Loss of heterozygosity at chromosome 14q is associated with poor prognosis in head and neck squamous cell carcinomas

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Purpose and methods

Loss of heterozygosity (LOH) in a chromosomal location indicates the presence of an inactivated tumor suppressor gene (TSG). Inactivation of TSG has a functional role in the tumorigenesis of head and neck squamous cell carcinoma (HNSCC). Based on the recent evidences of a putative TSG on chromosome 14, we examined LOH on chromosome 14q using eight polymorphic microsatellite markers in 50 cases of HNSCCs.


Three regions were detected to have a high LOH rate which included 14q21.2-22.3 (42.5%), 14q31 (55%), and 14q32.1 (37%). The correlation between LOH and clinicopathological findings was investigated through statistical analyses. A strong correlation was observed between the highest LOH marker and the overall and disease-free survival.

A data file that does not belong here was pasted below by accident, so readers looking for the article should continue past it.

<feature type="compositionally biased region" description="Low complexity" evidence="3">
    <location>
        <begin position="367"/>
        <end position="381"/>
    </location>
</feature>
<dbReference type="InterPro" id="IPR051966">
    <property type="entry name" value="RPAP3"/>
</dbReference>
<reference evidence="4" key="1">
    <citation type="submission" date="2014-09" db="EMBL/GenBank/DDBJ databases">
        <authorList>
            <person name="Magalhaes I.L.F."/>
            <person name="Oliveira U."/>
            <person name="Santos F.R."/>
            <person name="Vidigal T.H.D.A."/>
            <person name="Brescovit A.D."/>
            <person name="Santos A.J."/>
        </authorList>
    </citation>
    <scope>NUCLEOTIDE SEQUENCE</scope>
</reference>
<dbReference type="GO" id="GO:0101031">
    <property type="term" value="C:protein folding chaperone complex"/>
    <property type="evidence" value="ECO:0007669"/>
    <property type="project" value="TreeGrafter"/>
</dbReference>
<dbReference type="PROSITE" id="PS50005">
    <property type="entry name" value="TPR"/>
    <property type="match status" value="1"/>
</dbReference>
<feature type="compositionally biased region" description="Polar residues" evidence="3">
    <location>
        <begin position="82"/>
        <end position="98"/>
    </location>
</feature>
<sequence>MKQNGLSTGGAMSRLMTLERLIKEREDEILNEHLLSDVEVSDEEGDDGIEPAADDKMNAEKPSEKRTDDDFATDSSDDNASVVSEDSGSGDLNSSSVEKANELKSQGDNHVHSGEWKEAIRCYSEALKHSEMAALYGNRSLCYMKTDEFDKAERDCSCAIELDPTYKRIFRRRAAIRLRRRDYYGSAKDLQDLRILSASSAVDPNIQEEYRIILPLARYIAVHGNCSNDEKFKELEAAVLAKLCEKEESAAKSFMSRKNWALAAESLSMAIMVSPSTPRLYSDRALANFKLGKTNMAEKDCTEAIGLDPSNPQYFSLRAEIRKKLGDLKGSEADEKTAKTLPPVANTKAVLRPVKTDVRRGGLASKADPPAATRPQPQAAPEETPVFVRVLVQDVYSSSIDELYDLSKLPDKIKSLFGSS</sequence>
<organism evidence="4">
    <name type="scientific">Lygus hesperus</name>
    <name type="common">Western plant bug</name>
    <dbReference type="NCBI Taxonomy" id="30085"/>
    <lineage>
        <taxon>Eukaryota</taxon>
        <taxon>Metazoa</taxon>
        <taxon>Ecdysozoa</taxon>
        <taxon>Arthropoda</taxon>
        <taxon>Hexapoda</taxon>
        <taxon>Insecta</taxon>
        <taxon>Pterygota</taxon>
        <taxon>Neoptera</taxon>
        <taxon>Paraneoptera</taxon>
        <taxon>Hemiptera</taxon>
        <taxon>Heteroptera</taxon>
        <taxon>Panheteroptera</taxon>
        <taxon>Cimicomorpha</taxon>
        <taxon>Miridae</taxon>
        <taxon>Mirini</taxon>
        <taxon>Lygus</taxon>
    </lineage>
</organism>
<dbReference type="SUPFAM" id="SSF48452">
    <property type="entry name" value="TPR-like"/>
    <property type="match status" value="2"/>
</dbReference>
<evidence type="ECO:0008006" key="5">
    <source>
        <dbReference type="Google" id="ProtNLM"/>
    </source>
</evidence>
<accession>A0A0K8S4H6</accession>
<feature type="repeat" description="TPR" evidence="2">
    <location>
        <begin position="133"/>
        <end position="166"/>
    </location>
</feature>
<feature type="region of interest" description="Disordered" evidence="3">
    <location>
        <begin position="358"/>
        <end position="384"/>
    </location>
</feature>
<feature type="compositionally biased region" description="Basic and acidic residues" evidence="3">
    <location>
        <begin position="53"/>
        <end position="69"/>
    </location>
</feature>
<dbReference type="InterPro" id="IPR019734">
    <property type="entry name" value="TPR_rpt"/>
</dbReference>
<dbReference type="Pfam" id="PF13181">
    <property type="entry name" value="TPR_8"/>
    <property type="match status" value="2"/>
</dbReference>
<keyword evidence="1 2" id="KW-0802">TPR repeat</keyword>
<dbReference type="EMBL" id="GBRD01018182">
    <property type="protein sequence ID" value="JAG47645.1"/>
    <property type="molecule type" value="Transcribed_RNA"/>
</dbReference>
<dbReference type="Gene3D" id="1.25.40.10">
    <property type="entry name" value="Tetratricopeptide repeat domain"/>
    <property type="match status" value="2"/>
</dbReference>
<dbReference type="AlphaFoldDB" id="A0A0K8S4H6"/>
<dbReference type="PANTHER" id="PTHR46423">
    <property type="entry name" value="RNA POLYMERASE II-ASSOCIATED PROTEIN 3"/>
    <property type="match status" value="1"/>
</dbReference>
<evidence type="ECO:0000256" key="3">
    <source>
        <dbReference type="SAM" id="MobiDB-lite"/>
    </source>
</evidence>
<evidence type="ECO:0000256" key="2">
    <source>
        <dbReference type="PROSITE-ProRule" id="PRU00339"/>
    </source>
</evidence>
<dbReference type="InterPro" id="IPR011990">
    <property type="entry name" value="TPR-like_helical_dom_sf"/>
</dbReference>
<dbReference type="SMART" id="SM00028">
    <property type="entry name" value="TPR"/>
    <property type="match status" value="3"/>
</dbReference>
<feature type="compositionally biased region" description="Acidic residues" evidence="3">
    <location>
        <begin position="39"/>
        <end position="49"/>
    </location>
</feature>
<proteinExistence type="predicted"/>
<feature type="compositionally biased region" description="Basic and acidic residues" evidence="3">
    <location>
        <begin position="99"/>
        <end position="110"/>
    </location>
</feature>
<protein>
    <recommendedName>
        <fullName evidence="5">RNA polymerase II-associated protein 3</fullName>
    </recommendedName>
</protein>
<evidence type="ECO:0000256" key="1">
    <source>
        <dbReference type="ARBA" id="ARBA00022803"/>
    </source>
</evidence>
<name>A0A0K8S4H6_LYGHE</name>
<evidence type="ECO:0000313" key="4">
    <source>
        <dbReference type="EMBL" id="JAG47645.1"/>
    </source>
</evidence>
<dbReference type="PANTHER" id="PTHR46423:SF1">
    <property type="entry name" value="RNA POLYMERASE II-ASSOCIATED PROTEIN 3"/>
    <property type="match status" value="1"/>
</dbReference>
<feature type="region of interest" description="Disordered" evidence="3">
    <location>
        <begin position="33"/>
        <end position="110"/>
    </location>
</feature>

The results suggest that the distal part of chromosome 14 may host a TSG that may lead to the development and/or progression of HNSCCs. Several genes such as CHES1, BMP4, SAV, and PNN have arisen as candidate tumor suppressors in the region.

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